Data centre company Equinix is the top-ranked real estate firm in Forbes' new ranking of US companies according to their progress on Net Zero.
Forbes used data from research providers Sustainalytics and Morningstar to rank the 100 large US-listed companies best positioned for a Net Zero 2050.
Equinix was in 23rd place; the only other real estate firm in the top 50 was Host Hotel & Resorts.
Other US real estate companies in the list included Simon Property, Kimco Realty and brokers JLL and CBRE. More detail on the rankings can be found here.
CapitaLand Investment has raised the bar for its ESG practice with a refreshed 2030 Sustainability Master Plan.
The Singapore-based real estate investment manager launched the original master plan in 2020, but the refresh “doubles down” on sustainability, says chief sustainability officer Vinamra Srivastava.
“We have doubled down on our sustainability efforts in the refreshed 2030 plan, aligning it with our Net Zero commitment, with targets validated by Science Based Targets initiative (SBTi) and have also expanded our social and governance focus.
“We are also deepening our efforts to reduce scope 3 emissions by forming partnerships with our supply chain vendors, engaging tenants to increase adoption of green leases at our properties globally and working with them to improve their sustainability performance.”
Amongst the new and adjusted targets CapitaLand Investment has pledged to increase the use of renewable energy from 35% to 45% by 2030 and to reduce waste intensity in day-to-day operations by 20%. The refreshed plan also introduces new social targets focused on social impact, human capital development, and employee wellness, including having at least 40% female representation in senior management.
CapitaLand Investment also released its latest sustainability report, showing that 58% of its global portfolio had received green building certifications, placing the firm on track to achieving 100% certification by 2030. Renewable energy forms 5% of total electricity consumption. The company also secured S$4.7 billion ($3.49 billion) of sustainable finance in 2022.
The company has been making continual improvements to its portfolio. CapitaMall Wangjing in Beijing (pictured above) was upgraded last year and achieved a LEED Gold rating in September.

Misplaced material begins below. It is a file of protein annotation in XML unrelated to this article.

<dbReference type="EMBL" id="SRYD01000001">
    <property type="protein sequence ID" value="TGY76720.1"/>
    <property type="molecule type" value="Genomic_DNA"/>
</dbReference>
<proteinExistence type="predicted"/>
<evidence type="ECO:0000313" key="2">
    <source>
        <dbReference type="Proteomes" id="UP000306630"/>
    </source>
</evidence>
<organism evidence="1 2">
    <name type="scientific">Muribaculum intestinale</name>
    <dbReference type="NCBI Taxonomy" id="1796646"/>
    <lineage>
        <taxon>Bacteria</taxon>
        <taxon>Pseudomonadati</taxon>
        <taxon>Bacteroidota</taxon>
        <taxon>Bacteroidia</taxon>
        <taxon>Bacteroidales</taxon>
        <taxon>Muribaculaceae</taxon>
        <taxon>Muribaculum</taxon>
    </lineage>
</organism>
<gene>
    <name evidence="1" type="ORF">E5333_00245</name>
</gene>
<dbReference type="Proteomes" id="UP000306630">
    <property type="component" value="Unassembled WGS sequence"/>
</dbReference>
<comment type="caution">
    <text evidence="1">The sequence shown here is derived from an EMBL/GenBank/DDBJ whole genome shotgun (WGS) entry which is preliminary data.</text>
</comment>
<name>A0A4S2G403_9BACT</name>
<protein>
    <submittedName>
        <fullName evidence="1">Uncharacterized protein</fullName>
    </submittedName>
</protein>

Finnish real estate firm Citycon has updated its 2030 sustainability strategy to include new focus areas such as circularity and biodiversity.
The company owns a €4.2 billion portfolio of mixed-use developments in the Nordic region.
“We have updated our focus areas, objectives and measurements, all set out to achieve our long-term goals. We are very proud of what we have achieved the previous years, but we always strive to further improve,” said Kirsi Simola-Laaksonen, chief information officer and responsible for sustainability at Citycon.
Citycon’s new sustainability strategy includes six focus areas:
ESR has launched a 2030 roadmap for sustainability.
The Asia Pacific real estate investment manager said the new ESG 2030 Roadmap built on achievements under the 2025 roadmap, launched in 2020.
Jeffrey Shen and Stuart Gibson, ESR co-founders and co-CEOs, said: “Since the launch of the ESG 2025 Roadmap in 2020, we have taken big strides forward in our ESG journey. We continue to raise the bar on our ESG actions and impact, creating long-term value for our stakeholders.”
Since 2020, ESR, which has $150 billion of assets under management, has installed nearly 100MW of rooftop solar power capacity across its portfolio, exceeding its initial target of 52 MW by 2025. It has also improved the male/female staff ratio to 55/45 from 60/40 and secured sustainability certifications for 39% of its portfolio, as well as securing $3 billion of sustainability-linked loans.